As unique and cool as the Arcimoto SRK looks, the vehicle's real contribution may be harder to see. On the surface, the SRK is yet another electric powered personal vehicle, not unlike the Tango EV featured in TRANSLOGIC 48 or similar cars from TH!NK or Zap. However, there are a few little things about the Arcimoto SRK that may end up making a very big impact. Something that's easy to overlook, but is actually quite revolutionary, is Arcimoto's position on battery technology. Major car manufacturers often invest heavily in a single battery technology to power their hybrid or EV offerings. Whichever battery meets the broadest consumer requirements of range, charge time, and weight/cost ratio wins the day; namely, Li-ion.

But, what if your driving habits exist outside the averages? Arcimoto lets buyers pick how much they want to spend based on how much range they need. Low-tech, low-budget lead acid batteries offer 40 miles of range, whereas Lithium Iron Phosphate (LIFePO4) batteries offer double the range at a greater cost. Beyond offering more options at the time of purchase, another advantage of the SRK's battery agnostic platform is that you can always upgrade to a newer or better battery technology as your needs or budget change.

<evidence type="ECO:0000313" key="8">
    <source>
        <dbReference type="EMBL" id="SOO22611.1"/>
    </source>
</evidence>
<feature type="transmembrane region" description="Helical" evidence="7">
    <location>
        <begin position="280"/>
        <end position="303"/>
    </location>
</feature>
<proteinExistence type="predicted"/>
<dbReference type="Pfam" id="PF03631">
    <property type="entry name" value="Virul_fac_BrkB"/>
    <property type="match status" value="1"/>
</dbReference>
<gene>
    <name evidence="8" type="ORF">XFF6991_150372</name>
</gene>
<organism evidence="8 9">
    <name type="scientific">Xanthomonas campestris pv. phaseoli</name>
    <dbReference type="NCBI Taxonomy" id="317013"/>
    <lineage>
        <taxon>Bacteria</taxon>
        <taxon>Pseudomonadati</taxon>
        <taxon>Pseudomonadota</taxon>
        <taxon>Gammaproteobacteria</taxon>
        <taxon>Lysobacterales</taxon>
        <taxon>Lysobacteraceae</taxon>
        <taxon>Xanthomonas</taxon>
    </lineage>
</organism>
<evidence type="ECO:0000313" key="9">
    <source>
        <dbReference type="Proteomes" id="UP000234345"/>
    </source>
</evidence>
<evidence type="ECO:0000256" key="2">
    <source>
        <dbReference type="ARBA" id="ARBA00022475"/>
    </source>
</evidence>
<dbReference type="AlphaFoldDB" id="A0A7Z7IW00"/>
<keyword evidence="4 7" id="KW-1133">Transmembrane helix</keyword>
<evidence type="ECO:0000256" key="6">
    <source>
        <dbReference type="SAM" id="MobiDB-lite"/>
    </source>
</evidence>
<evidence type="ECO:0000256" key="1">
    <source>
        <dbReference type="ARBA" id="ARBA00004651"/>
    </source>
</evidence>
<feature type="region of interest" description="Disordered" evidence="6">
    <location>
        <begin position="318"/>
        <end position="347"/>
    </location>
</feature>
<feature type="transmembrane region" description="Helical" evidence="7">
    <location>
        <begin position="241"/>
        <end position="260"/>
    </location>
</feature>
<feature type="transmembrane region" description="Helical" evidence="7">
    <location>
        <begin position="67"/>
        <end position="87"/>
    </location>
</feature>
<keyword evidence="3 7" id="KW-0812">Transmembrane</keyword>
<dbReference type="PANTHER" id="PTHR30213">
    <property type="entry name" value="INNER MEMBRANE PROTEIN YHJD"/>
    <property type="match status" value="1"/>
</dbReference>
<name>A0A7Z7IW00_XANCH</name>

Beyond cost and capacity, an often ignored consideration of battery technology is environmental impact. Hybrid or EV drivers may assume they've checked the eco-friendly box by buying a low-emmisions vehicle; however, the refinement, manufacturing and disposal of chemical compounds used in batteries can still carry significant environmental consequences. Although not as common as other battery configurations, Arcimoto's LIFePO4 technology uses a specific chemistry that contains no heavy metals. This provides consumers with a more environmentally-friendly choice, and one that conforms to high European standards for the handling of hazardous materials.

Another unique characteristic of Arcimoto vehicles has to do with the various body configurations. The base SRK we drove in TRANSLOGIC 61 comes standard with open sides, but is available with soft canvas or hard shell body panels. An open-air electric vehicle would probably be perfect in San Diego, but maybe not so good in Seattle. Another configurations replaces the rear seat with a larger cargo area. Imagine a Chevy Volt that could be ordered as a convertible or a two-seat pickup. To a lesser degree, this is what Arcimoto is proposing.

Just like we saw with Local Motors, small auto manufacturing startups like Arcimoto can offer consumers a level of customization unrivaled by large automakers.

Click the image below to watch TRANSLOGIC 61: Arcimoto SRK:


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